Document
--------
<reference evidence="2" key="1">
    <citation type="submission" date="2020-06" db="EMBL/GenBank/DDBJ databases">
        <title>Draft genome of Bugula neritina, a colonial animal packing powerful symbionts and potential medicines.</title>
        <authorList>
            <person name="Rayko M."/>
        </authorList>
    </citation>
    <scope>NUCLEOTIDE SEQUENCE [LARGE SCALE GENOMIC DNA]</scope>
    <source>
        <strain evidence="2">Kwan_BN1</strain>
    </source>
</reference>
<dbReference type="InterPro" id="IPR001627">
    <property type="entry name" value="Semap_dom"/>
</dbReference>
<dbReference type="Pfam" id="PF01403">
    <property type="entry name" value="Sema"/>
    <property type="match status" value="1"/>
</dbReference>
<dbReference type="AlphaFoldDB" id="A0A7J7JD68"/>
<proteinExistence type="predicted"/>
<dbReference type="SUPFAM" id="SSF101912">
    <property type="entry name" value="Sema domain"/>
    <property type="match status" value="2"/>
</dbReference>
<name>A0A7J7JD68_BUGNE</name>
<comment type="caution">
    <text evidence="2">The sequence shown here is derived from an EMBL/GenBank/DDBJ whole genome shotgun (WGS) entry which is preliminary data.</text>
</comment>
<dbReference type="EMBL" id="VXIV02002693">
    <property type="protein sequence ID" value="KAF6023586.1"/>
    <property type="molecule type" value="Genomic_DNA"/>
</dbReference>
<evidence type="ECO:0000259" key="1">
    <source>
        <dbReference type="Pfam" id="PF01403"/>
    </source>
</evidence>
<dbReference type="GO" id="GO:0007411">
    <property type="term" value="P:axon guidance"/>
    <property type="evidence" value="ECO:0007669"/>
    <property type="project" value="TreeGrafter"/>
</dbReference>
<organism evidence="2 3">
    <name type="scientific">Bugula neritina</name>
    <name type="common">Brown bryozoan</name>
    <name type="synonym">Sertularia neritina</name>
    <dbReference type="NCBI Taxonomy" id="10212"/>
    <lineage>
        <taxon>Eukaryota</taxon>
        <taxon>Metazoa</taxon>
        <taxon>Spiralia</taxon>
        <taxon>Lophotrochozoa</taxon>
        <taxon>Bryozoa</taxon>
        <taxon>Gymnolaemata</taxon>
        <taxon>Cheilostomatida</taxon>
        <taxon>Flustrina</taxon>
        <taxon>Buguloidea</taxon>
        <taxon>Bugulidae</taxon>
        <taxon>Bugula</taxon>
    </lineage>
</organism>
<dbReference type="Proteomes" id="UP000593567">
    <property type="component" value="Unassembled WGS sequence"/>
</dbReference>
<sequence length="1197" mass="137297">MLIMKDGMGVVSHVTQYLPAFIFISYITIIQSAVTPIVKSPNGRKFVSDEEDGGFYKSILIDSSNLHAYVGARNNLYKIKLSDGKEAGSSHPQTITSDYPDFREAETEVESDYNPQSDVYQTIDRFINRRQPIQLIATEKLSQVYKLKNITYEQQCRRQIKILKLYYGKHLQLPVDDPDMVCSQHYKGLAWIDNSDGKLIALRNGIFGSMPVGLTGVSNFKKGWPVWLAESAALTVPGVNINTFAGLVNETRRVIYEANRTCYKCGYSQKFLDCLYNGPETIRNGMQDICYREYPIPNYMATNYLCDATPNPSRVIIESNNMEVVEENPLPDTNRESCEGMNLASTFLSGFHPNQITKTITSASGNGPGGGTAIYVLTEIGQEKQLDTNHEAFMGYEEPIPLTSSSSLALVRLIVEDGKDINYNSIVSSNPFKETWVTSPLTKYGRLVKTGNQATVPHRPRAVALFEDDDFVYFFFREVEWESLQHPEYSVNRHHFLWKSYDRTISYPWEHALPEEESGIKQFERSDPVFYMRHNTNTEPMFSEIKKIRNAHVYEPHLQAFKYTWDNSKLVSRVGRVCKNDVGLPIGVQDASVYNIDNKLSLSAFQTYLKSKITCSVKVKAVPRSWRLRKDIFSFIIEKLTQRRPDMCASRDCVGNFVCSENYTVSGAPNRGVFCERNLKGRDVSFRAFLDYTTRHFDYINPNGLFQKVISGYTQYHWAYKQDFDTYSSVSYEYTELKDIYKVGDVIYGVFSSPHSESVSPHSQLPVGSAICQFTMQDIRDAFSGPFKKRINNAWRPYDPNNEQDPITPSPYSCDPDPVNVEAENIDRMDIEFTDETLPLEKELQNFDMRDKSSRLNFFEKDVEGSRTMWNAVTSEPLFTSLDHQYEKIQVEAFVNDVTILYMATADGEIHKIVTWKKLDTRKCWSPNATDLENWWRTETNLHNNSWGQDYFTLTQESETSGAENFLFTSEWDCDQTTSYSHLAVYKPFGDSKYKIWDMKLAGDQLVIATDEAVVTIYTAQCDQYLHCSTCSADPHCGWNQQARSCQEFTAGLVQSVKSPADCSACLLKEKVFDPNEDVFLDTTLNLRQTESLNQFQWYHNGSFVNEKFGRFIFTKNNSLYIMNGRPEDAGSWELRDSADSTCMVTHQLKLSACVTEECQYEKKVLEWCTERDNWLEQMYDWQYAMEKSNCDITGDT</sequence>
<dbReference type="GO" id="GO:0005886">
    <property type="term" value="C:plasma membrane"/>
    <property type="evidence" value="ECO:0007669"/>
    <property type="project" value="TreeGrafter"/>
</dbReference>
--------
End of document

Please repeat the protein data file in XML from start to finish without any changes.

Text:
<reference evidence="2" key="1">
    <citation type="submission" date="2020-06" db="EMBL/GenBank/DDBJ databases">
        <title>Draft genome of Bugula neritina, a colonial animal packing powerful symbionts and potential medicines.</title>
        <authorList>
            <person name="Rayko M."/>
        </authorList>
    </citation>
    <scope>NUCLEOTIDE SEQUENCE [LARGE SCALE GENOMIC DNA]</scope>
    <source>
        <strain evidence="2">Kwan_BN1</strain>
    </source>
</reference>
<dbReference type="InterPro" id="IPR001627">
    <property type="entry name" value="Semap_dom"/>
</dbReference>
<dbReference type="Pfam" id="PF01403">
    <property type="entry name" value="Sema"/>
    <property type="match status" value="1"/>
</dbReference>
<dbReference type="AlphaFoldDB" id="A0A7J7JD68"/>
<proteinExistence type="predicted"/>
<dbReference type="SUPFAM" id="SSF101912">
    <property type="entry name" value="Sema domain"/>
    <property type="match status" value="2"/>
</dbReference>
<name>A0A7J7JD68_BUGNE</name>
<comment type="caution">
    <text evidence="2">The sequence shown here is derived from an EMBL/GenBank/DDBJ whole genome shotgun (WGS) entry which is preliminary data.</text>
</comment>
<dbReference type="EMBL" id="VXIV02002693">
    <property type="protein sequence ID" value="KAF6023586.1"/>
    <property type="molecule type" value="Genomic_DNA"/>
</dbReference>
<evidence type="ECO:0000259" key="1">
    <source>
        <dbReference type="Pfam" id="PF01403"/>
    </source>
</evidence>
<dbReference type="GO" id="GO:0007411">
    <property type="term" value="P:axon guidance"/>
    <property type="evidence" value="ECO:0007669"/>
    <property type="project" value="TreeGrafter"/>
</dbReference>
<organism evidence="2 3">
    <name type="scientific">Bugula neritina</name>
    <name type="common">Brown bryozoan</name>
    <name type="synonym">Sertularia neritina</name>
    <dbReference type="NCBI Taxonomy" id="10212"/>
    <lineage>
        <taxon>Eukaryota</taxon>
        <taxon>Metazoa</taxon>
        <taxon>Spiralia</taxon>
        <taxon>Lophotrochozoa</taxon>
        <taxon>Bryozoa</taxon>
        <taxon>Gymnolaemata</taxon>
        <taxon>Cheilostomatida</taxon>
        <taxon>Flustrina</taxon>
        <taxon>Buguloidea</taxon>
        <taxon>Bugulidae</taxon>
        <taxon>Bugula</taxon>
    </lineage>
</organism>
<dbReference type="Proteomes" id="UP000593567">
    <property type="component" value="Unassembled WGS sequence"/>
</dbReference>
<sequence length="1197" mass="137297">MLIMKDGMGVVSHVTQYLPAFIFISYITIIQSAVTPIVKSPNGRKFVSDEEDGGFYKSILIDSSNLHAYVGARNNLYKIKLSDGKEAGSSHPQTITSDYPDFREAETEVESDYNPQSDVYQTIDRFINRRQPIQLIATEKLSQVYKLKNITYEQQCRRQIKILKLYYGKHLQLPVDDPDMVCSQHYKGLAWIDNSDGKLIALRNGIFGSMPVGLTGVSNFKKGWPVWLAESAALTVPGVNINTFAGLVNETRRVIYEANRTCYKCGYSQKFLDCLYNGPETIRNGMQDICYREYPIPNYMATNYLCDATPNPSRVIIESNNMEVVEENPLPDTNRESCEGMNLASTFLSGFHPNQITKTITSASGNGPGGGTAIYVLTEIGQEKQLDTNHEAFMGYEEPIPLTSSSSLALVRLIVEDGKDINYNSIVSSNPFKETWVTSPLTKYGRLVKTGNQATVPHRPRAVALFEDDDFVYFFFREVEWESLQHPEYSVNRHHFLWKSYDRTISYPWEHALPEEESGIKQFERSDPVFYMRHNTNTEPMFSEIKKIRNAHVYEPHLQAFKYTWDNSKLVSRVGRVCKNDVGLPIGVQDASVYNIDNKLSLSAFQTYLKSKITCSVKVKAVPRSWRLRKDIFSFIIEKLTQRRPDMCASRDCVGNFVCSENYTVSGAPNRGVFCERNLKGRDVSFRAFLDYTTRHFDYINPNGLFQKVISGYTQYHWAYKQDFDTYSSVSYEYTELKDIYKVGDVIYGVFSSPHSESVSPHSQLPVGSAICQFTMQDIRDAFSGPFKKRINNAWRPYDPNNEQDPITPSPYSCDPDPVNVEAENIDRMDIEFTDETLPLEKELQNFDMRDKSSRLNFFEKDVEGSRTMWNAVTSEPLFTSLDHQYEKIQVEAFVNDVTILYMATADGEIHKIVTWKKLDTRKCWSPNATDLENWWRTETNLHNNSWGQDYFTLTQESETSGAENFLFTSEWDCDQTTSYSHLAVYKPFGDSKYKIWDMKLAGDQLVIATDEAVVTIYTAQCDQYLHCSTCSADPHCGWNQQARSCQEFTAGLVQSVKSPADCSACLLKEKVFDPNEDVFLDTTLNLRQTESLNQFQWYHNGSFVNEKFGRFIFTKNNSLYIMNGRPEDAGSWELRDSADSTCMVTHQLKLSACVTEECQYEKKVLEWCTERDNWLEQMYDWQYAMEKSNCDITGDT</sequence>
<dbReference type="GO" id="GO:0005886">
    <property type="term" value="C:plasma membrane"/>
    <property type="evidence" value="ECO:0007669"/>
    <property type="project" value="TreeGrafter"/>
</dbReference>